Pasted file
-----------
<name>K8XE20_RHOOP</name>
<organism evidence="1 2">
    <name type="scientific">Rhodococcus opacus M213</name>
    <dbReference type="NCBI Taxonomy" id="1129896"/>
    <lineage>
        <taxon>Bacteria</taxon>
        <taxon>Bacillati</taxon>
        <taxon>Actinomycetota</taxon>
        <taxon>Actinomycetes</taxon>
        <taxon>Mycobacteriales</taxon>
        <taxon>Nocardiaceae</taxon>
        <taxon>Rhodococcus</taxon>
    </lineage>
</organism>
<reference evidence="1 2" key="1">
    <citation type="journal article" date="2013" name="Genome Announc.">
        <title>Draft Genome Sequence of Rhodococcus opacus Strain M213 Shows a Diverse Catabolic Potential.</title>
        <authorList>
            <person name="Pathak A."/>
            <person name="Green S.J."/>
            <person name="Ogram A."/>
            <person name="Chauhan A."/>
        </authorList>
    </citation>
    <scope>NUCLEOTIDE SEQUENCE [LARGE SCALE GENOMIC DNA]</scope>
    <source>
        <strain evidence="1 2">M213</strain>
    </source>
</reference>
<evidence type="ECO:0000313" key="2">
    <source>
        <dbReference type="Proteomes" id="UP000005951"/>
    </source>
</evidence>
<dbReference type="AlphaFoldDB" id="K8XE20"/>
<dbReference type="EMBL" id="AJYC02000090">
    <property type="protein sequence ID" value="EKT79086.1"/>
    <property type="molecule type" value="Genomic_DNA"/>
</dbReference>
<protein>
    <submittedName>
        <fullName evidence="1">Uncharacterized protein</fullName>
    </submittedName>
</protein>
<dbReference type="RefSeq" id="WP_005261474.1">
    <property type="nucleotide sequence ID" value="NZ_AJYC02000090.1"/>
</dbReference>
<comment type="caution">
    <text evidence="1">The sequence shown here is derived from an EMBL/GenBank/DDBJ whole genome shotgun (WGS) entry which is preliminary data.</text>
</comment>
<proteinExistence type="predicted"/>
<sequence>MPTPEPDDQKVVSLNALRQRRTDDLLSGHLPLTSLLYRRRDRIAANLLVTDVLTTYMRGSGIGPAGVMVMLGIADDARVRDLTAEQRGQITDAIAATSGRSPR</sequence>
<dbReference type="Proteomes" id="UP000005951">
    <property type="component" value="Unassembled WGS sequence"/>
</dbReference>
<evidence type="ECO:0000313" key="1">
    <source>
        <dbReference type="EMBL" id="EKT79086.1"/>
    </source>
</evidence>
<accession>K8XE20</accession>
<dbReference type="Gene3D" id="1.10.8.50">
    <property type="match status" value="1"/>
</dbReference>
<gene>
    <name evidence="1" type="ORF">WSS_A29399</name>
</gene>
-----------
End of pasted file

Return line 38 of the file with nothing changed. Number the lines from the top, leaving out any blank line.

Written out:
    <property type="molecule type" value="Genomic_DNA"/>